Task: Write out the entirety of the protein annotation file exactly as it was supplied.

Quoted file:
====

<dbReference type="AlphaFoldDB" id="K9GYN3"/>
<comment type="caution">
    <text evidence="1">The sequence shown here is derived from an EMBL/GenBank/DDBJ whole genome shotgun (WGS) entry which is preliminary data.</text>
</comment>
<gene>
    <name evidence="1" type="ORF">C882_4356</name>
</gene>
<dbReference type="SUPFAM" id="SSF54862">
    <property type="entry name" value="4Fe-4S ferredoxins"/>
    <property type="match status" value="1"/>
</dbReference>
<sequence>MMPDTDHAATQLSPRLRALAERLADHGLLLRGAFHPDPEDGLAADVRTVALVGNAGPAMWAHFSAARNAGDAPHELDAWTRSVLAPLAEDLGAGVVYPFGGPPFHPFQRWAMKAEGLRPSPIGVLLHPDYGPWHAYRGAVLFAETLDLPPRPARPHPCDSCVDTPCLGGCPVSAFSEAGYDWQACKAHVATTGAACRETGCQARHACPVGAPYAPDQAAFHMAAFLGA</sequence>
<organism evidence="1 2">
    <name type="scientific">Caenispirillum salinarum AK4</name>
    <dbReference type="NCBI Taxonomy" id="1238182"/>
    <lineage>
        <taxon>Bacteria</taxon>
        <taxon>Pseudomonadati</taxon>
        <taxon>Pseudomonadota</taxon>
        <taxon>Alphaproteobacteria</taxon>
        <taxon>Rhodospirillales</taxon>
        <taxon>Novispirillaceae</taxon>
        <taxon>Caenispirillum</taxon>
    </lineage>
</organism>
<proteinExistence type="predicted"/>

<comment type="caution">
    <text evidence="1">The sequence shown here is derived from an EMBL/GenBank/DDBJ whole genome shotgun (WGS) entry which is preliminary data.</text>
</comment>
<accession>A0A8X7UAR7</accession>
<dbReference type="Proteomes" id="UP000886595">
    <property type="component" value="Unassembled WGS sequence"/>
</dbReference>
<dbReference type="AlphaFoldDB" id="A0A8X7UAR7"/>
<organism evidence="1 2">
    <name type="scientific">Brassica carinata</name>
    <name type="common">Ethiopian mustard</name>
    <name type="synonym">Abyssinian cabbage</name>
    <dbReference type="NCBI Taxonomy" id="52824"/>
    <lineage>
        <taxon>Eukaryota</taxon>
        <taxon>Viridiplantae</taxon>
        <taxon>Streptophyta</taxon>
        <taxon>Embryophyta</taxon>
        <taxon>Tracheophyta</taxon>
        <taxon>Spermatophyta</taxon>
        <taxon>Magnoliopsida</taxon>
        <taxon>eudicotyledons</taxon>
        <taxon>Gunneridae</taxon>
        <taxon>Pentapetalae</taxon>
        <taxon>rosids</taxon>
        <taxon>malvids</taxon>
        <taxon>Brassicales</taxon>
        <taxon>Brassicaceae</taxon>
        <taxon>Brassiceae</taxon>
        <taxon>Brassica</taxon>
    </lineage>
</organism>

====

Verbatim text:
<dbReference type="AlphaFoldDB" id="K9GYN3"/>
<comment type="caution">
    <text evidence="1">The sequence shown here is derived from an EMBL/GenBank/DDBJ whole genome shotgun (WGS) entry which is preliminary data.</text>
</comment>
<gene>
    <name evidence="1" type="ORF">C882_4356</name>
</gene>
<dbReference type="SUPFAM" id="SSF54862">
    <property type="entry name" value="4Fe-4S ferredoxins"/>
    <property type="match status" value="1"/>
</dbReference>
<sequence>MMPDTDHAATQLSPRLRALAERLADHGLLLRGAFHPDPEDGLAADVRTVALVGNAGPAMWAHFSAARNAGDAPHELDAWTRSVLAPLAEDLGAGVVYPFGGPPFHPFQRWAMKAEGLRPSPIGVLLHPDYGPWHAYRGAVLFAETLDLPPRPARPHPCDSCVDTPCLGGCPVSAFSEAGYDWQACKAHVATTGAACRETGCQARHACPVGAPYAPDQAAFHMAAFLGA</sequence>
<organism evidence="1 2">
    <name type="scientific">Caenispirillum salinarum AK4</name>
    <dbReference type="NCBI Taxonomy" id="1238182"/>
    <lineage>
        <taxon>Bacteria</taxon>
        <taxon>Pseudomonadati</taxon>
        <taxon>Pseudomonadota</taxon>
        <taxon>Alphaproteobacteria</taxon>
        <taxon>Rhodospirillales</taxon>
        <taxon>Novispirillaceae</taxon>
        <taxon>Caenispirillum</taxon>
    </lineage>
</organism>
<proteinExistence type="predicted"/>

<comment type="caution">
    <text evidence="1">The sequence shown here is derived from an EMBL/GenBank/DDBJ whole genome shotgun (WGS) entry which is preliminary data.</text>
</comment>
<accession>A0A8X7UAR7</accession>
<dbReference type="Proteomes" id="UP000886595">
    <property type="component" value="Unassembled WGS sequence"/>
</dbReference>
<dbReference type="AlphaFoldDB" id="A0A8X7UAR7"/>
<organism evidence="1 2">
    <name type="scientific">Brassica carinata</name>
    <name type="common">Ethiopian mustard</name>
    <name type="synonym">Abyssinian cabbage</name>
    <dbReference type="NCBI Taxonomy" id="52824"/>
    <lineage>
        <taxon>Eukaryota</taxon>
        <taxon>Viridiplantae</taxon>
        <taxon>Streptophyta</taxon>
        <taxon>Embryophyta</taxon>
        <taxon>Tracheophyta</taxon>
        <taxon>Spermatophyta</taxon>
        <taxon>Magnoliopsida</taxon>
        <taxon>eudicotyledons</taxon>
        <taxon>Gunneridae</taxon>
        <taxon>Pentapetalae</taxon>
        <taxon>rosids</taxon>
        <taxon>malvids</taxon>
        <taxon>Brassicales</taxon>
        <taxon>Brassicaceae</taxon>
        <taxon>Brassiceae</taxon>
        <taxon>Brassica</taxon>
    </lineage>
</organism>